With food making up a major portion of a family’s budget, it only makes sense to grow as much of it at home as we can. While it might not be in the cards for you to grow everything you eat, like some people do, just being able to grow some vegetables will help cut down on your food bills, while also making sure that your family is able to eat healthy.
Growing your own food is enjoyable and a great lesson to teach the kids. They’ll be awestruck when they see that the seeds they planted grow up and give them good food to eat.
If you’re going to grow food, then you want to be able to preserve it as well. Veggies all tend to reach maturity at the same time, giving you more than you can use right then. The solution to that is canning those veggies, so that they’ll last. The fresher they are when you can them, the better.
While you’re at it, you might as well learn other methods to preserve food as well, such as smoking and especially dehydrating. You’d be surprised just how much of the food in the grocery store is dehydrated. Being able to do that yourself can save you money.
4. Raising Chickens
Chickens give us both eggs and meat; and they’re actually rather easy to raise. The big question is just how many you can legally raise in your backyard. Most municipalities allow you to raise a few; but probably have limitations in place. If that’s the case, then you’re better off raising them for eggs, rather than raising them for slaughter.
Fresh eggs from your own chickens will taste much better than the ones you buy in the grocery store, especially if you allow the chickens to free-range at least some in your yard. That will help keep the insect population down too.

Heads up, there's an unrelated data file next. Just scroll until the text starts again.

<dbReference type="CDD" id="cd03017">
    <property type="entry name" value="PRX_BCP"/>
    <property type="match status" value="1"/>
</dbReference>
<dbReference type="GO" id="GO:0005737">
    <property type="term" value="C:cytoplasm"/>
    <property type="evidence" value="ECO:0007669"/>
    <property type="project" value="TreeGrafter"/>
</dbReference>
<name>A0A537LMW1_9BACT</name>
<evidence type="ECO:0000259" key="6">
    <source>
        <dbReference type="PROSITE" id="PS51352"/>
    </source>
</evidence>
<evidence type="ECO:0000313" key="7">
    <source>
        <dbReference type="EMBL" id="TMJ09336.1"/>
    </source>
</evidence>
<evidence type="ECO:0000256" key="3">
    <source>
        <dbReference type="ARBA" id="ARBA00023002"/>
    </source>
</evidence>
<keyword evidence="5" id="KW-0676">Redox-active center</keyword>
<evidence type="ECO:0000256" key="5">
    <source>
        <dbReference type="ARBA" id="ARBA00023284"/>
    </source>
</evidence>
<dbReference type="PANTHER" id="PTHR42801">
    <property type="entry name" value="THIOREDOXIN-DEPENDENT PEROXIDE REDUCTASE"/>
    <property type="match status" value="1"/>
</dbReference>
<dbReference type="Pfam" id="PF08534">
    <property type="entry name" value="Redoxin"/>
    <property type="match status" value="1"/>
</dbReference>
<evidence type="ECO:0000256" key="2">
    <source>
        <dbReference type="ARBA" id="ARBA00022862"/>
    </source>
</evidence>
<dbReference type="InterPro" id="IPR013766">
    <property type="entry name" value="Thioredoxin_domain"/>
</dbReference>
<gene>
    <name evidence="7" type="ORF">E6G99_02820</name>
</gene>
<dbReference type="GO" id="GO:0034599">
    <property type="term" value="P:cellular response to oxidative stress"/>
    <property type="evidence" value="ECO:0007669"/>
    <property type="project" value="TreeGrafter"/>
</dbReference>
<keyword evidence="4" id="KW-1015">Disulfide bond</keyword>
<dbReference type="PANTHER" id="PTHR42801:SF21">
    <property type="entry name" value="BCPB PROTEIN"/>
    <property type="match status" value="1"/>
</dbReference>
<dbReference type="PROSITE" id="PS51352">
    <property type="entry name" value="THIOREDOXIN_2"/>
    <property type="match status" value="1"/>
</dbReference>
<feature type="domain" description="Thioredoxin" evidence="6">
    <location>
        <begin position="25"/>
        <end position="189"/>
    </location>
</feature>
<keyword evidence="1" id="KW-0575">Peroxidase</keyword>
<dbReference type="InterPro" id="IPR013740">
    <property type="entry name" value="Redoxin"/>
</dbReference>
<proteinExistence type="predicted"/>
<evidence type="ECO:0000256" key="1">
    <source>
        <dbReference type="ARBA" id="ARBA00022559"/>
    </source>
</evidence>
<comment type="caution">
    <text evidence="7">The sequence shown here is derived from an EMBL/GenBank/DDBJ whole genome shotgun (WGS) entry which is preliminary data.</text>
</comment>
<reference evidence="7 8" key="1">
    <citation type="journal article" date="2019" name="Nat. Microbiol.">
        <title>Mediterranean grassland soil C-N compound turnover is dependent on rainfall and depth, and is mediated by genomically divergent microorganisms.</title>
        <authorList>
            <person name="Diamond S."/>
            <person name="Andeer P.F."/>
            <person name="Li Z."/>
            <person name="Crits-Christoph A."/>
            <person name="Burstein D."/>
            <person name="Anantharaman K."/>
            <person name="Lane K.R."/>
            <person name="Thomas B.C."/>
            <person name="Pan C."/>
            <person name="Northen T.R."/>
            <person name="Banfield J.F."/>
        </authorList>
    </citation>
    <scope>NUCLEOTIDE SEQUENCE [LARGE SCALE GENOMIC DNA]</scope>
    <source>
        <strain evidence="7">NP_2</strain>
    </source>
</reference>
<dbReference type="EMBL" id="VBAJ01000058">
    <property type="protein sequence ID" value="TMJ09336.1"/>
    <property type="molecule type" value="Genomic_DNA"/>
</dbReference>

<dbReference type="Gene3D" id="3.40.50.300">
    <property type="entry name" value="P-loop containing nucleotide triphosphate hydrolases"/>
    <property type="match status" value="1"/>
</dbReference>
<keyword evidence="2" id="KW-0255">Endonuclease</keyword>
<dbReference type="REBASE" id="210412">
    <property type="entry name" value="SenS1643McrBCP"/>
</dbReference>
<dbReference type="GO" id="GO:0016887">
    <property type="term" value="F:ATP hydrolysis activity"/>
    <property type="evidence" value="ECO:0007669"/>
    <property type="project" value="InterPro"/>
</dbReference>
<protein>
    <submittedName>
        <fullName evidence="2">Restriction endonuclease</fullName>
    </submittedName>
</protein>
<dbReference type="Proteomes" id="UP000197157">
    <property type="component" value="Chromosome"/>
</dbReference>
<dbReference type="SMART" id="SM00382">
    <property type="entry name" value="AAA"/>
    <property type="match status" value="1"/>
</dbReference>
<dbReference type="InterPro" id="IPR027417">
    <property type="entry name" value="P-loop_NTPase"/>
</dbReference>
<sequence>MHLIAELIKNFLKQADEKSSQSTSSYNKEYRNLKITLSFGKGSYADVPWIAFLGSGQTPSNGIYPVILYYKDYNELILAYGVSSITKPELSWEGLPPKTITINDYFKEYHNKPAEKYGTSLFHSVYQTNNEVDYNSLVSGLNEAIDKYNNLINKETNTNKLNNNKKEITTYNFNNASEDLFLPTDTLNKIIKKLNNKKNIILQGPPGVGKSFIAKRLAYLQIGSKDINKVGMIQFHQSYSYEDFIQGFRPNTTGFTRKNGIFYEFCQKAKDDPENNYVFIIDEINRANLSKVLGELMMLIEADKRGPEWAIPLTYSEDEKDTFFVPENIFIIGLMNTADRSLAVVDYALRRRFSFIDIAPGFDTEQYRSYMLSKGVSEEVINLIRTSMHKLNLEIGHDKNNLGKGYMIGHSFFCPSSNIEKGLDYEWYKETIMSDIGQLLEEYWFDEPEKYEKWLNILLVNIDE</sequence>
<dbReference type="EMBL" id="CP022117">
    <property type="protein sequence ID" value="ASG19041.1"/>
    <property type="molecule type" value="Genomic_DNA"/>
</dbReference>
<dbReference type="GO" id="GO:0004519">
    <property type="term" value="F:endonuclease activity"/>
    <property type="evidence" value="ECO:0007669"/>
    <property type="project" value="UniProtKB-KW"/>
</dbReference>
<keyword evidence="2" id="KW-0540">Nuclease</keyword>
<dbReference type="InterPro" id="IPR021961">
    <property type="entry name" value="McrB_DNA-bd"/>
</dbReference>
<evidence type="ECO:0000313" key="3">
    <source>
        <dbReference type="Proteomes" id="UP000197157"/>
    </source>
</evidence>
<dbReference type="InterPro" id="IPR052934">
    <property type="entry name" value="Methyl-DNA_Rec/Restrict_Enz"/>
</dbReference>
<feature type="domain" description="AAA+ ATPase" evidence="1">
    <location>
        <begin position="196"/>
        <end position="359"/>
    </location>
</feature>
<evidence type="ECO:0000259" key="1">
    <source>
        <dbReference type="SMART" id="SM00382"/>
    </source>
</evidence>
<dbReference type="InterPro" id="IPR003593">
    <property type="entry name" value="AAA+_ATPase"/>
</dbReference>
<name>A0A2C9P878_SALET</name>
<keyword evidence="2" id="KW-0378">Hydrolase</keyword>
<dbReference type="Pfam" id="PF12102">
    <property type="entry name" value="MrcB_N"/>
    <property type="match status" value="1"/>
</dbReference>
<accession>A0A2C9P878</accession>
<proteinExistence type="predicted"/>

You can tell a good hunter by the fact that they bring home something every time they go out. Good hunters can save a fair amount of money, keeping their freezer stocked with meat that’s actually much healthier to eat than what you can buy in the grocery store; and the price will be much more reasonable.
I knew an old farm boy in Kansas who shot three deer every year, providing all the meat that he and his wife needed. I think those were mule deer, which are bigger than some other types. Those will give about 110 pounds of meat each, where the deer in Texas only have an average of 58 pounds of meat.
Fishing is just as good for harvesting animal protein from nature as hunting, and it’s usually much easier to find fish, than it is to find a big game.
Besides, big game season is usually short, while fishing can be done all year long. Take the time to learn where the good fishing holes are, so that you can be sure to come home with something every trip.